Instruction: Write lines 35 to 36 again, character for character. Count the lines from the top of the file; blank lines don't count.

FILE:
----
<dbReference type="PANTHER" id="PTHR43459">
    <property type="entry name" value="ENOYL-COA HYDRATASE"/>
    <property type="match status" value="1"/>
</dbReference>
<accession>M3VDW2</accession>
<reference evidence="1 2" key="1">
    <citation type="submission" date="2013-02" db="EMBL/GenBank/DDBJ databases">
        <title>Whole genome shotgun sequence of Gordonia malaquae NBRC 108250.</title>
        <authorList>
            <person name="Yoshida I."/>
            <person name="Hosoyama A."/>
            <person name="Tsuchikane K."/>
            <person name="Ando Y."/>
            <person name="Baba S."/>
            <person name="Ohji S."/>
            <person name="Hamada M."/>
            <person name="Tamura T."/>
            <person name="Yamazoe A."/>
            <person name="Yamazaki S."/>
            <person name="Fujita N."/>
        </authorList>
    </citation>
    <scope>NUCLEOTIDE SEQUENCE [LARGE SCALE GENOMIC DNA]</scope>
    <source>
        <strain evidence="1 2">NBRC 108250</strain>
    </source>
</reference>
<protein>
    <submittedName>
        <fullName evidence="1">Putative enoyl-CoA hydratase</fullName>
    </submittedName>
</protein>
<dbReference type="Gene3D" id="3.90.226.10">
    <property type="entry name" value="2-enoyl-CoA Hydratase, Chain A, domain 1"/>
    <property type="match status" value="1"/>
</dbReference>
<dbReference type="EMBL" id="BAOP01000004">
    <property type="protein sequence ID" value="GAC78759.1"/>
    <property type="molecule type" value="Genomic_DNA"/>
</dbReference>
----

    <property type="match status" value="1"/>
</dbReference>